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Working in the U.S as an international medical graduate.


Dear colleagues


Medicine is a long lived dream for some and for others it came by chance. While some think it isn't the best path, others think its the best and only path to be on. However there are certain countries that offer good and quality training and could be referred to as the gold standard of the world. U.S being one of the countries doctors seek jobs. 
My friend Dr Ebelosele shared her story with me. Her brother had convinced her from med school days to take the U.S.M.L.E exams but she kept ignoring the idea and the thoughts of it. He even got her a box full of books but still she ignored till 2016 when she finally decided to give it a go. She shared her experience with me and had great input in providing the tips below. Working in the U.S as a foreign trained doctor is difficult. In my opinion that's a myth as i'm sure of so many doctors that are on their path way to becoming consultants. So it is worth the try. In all of these it is an expensive process just like any other exam or pathway. U.S may be slightly more expensive, so like I always say, start saving and if you have intentions of taking the exams soon, its best to start preparing and saving now. You need money to pay for courses and if you decide to study on your own, you also need money to travel to the U.S for some parts of the exam and also application to different hospitals.

There are certain steps that must be fulfilled in getting into residency in the U.S just like there are steps required to work in the U.K like in the previous post.http://www.berrysmotivation.com/2017/01/working-in-uk-as-foreign-medical.html
The difference between the U.K and the U.S in terms of working as a doctor are:
  • In the U.S you get into residency immediately which is your first job as opposed to the U.K where your first job isn't residency.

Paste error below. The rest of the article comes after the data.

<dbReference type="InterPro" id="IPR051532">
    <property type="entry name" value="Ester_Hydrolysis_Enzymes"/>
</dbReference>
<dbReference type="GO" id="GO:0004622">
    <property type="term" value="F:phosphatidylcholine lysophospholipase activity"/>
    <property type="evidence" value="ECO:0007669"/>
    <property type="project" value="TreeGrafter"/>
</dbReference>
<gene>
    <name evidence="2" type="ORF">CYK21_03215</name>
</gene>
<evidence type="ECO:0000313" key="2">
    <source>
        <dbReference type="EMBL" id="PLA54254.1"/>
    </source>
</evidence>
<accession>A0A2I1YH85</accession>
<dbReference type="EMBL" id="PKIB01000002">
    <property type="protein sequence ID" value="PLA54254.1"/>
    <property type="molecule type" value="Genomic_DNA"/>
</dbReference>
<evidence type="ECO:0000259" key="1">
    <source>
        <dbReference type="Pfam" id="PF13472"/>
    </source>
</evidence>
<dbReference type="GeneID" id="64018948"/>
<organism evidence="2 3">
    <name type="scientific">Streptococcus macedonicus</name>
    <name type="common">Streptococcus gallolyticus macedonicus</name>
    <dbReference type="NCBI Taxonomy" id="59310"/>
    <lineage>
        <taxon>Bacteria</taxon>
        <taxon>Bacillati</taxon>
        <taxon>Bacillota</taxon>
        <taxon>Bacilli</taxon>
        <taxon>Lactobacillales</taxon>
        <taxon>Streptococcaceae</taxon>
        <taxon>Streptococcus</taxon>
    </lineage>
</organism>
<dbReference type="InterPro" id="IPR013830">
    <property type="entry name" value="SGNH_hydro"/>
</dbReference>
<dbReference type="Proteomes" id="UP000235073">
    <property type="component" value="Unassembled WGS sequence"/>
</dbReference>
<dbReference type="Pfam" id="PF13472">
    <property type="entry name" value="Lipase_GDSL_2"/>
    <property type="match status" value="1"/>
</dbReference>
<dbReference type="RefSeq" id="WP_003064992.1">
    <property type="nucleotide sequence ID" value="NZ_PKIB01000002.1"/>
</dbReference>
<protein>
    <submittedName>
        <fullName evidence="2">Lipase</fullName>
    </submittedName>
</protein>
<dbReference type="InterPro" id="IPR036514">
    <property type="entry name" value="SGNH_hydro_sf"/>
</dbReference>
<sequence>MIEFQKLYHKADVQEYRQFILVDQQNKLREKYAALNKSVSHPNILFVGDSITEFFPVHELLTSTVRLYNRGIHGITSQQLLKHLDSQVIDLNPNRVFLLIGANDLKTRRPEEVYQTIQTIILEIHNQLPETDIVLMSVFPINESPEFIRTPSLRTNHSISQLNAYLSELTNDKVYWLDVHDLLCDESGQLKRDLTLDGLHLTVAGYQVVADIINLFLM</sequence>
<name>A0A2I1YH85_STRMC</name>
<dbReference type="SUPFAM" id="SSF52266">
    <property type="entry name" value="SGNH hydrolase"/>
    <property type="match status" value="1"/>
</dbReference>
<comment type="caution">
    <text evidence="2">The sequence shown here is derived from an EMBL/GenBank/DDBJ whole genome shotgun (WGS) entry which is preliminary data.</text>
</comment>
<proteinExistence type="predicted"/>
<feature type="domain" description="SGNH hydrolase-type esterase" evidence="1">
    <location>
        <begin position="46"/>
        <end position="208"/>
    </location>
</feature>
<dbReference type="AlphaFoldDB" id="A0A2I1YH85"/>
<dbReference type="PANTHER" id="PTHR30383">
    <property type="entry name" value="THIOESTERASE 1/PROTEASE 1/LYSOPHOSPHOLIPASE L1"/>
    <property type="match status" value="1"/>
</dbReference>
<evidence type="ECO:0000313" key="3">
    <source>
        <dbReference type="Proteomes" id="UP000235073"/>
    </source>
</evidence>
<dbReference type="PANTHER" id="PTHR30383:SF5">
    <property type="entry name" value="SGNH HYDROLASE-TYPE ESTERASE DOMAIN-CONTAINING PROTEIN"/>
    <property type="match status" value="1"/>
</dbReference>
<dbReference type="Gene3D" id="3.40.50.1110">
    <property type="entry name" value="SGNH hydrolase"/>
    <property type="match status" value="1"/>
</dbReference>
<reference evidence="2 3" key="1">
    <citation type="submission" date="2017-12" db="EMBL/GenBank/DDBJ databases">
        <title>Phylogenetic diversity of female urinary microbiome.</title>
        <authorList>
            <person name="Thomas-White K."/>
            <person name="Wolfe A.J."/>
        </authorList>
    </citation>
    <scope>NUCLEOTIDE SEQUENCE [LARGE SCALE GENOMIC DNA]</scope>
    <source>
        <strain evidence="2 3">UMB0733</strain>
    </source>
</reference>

• Residency in the U.S is also shorter(3-5 years) in terms of years required but longer in the U.K(5-8/9 years)
  • Obviously, the pay is relatively higher in the U.S compared to the U.K
  • Working hours in the U.S is relatively more (nothing good they say comes easily)
  • You can take U.S.M.L.E STEP 1 before graduation from med school compared to PLAB which can only be taken after graduation.

In the course of this article you will come across some other differences.

The steps required are
1. DETERMINATION. You have to be ready for the great task of practising as a doctor in a country where things actually work. Its no joke as there's so much required of you.This applies to any developed country you intend to work.

2. Registration with ECFMG. To apply for step 1, you must first register with ECFMG (educational commission for foreign medical graduates) Please click on the link for more information. http://www.ecfmg.org/2017ib/application-ecfmg-certification.html

3. U.S.M.L.E step 1. These are pre-clinical or basic sciences. This requires intense practice and study as it is acclaimed to be the most difficult step. Most people study for this on their own and you may need an average of 3/4 months most times with a study partner but this depends on you, you may need to do nothing else but study. Some require a preparatory course e.g kaplan. Kaplan I know helps with visa applications, that is a student visa to be in the U.S while you prepare for your exams.
Please note that STEP 1 can be done anywhere in the world which is an advantage for most people who can't be in the U.S for a very long period of time. Passing score for step 1 is 195 but as an IMG you should aim at 220 or more as it is very competitive.

4. U.S.M.L.E step 2 CK/CS. CK  is similar but made up of clinical questions in int-medicine, obs&gyne, surgery etc. CS which is clinical skills, is a clinical practical exam where you interact with patients and you are assessed as pass or fail. People like to do step 2 before step 1 because they are more familiar with clinical medicine than basic sciences.